When day was fading into evening, the Lord laid down his life on the cross, to take it up again; he did not lose his life against his will.

Here, too, we are symbolised. What part of him hung on the cross if not the part he had received from us? How could God the Father ever cast off and abandon his only Son, who is indeed one God with him?

Yet Christ, nailing our weakness to the cross (where, as the Apostle says: Our old nature was nailed to the cross with him), cried out with the very voice of humanity: My God, my God, why have you forsaken me?

The evening sacrifice is then the passion of the Lord, the cross of the Lord, the oblation of the victim that brings salvation, the holocaust acceptable to God. In his resurrection he made this evening sacrifice a morning sacrifice.

Prayer offered in holiness from a faithful heart rises like incense from a holy altar. Nothing is more fragrant than the fragrance of the Lord. May all who believe share in this fragrance.

Therefore, our old nature in the words of the Apostle, was nailed to the cross with him, in order, as he says, to destroy our sinful body, so that we may be slaves to sin no longer.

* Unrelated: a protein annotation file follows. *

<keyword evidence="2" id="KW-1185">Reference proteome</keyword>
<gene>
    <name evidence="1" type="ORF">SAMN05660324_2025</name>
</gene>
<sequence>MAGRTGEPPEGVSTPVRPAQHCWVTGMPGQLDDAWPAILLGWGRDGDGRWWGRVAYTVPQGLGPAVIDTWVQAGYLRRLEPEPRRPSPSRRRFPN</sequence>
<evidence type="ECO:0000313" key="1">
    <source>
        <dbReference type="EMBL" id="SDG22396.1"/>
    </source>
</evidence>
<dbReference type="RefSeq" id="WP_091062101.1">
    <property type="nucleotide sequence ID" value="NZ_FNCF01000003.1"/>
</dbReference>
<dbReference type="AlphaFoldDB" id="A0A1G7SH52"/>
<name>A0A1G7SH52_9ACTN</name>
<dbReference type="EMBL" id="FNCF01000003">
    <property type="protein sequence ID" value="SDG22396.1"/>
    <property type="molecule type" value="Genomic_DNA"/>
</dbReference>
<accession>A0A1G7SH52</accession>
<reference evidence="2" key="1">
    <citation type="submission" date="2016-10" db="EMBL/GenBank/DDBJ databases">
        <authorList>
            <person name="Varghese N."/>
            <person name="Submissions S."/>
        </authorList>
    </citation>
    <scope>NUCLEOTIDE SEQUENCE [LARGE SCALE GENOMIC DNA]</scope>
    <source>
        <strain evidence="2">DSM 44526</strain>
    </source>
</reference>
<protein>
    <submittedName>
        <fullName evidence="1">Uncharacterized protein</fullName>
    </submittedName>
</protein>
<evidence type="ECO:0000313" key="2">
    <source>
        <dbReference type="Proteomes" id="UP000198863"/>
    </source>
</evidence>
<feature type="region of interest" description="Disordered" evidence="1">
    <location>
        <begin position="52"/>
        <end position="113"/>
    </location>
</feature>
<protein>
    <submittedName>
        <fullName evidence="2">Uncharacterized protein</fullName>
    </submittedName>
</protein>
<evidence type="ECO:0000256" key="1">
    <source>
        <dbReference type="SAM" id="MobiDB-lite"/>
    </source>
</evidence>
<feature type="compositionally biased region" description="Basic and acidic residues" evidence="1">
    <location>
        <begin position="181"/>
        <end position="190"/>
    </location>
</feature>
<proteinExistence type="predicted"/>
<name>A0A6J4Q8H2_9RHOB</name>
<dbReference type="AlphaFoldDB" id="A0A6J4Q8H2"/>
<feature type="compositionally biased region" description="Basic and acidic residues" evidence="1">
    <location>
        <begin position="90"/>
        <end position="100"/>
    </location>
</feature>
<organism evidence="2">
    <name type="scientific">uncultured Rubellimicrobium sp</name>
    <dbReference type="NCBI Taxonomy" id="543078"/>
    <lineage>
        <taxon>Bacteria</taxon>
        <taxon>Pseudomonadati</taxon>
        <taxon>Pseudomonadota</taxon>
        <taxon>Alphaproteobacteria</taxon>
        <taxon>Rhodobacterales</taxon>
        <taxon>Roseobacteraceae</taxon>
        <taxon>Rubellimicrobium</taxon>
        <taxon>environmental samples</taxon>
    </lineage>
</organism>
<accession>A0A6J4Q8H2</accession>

Augustine of Hippo (354-430): On Psalm 140:4-6 @ Universalis.

Isaac the Syrian: Prayer is a joy that gives place to thanksgivings Thursday, Jan 28 2016 

Isaac_the_SyrianPrayer is a joy that gives place to thanksgivings.

[…] This prayer that gives place to thanksgiving, in which a man does not pray nor act as in the other passionate prayers which he prayed, perceiving grace, consists therein that in the heart, which is filled with joy and ecstasy, frequently emotions of thanksgivings and gratitude stir themselves, in the silence of kneelings.

Then, on account of the inner ardour, which is set in motion by wonder at the understanding of God’s bounties, he will of a sudden raise up his voice and praise without being wearied, while the inner ardour gives place to thanksgivings also of the tongue; and so he will give utterance to his feelings long and wonderfully.

Whoever has experienced these things clearly, not dimly, and has noted them with intelligence, will understand when I say that it occurs without variation, for it has been experienced many times.

And furthermore such a man will leave idle things and be constantly with God, without a break, in constant prayer, fearing that he will be bereft of the current of its helping forces.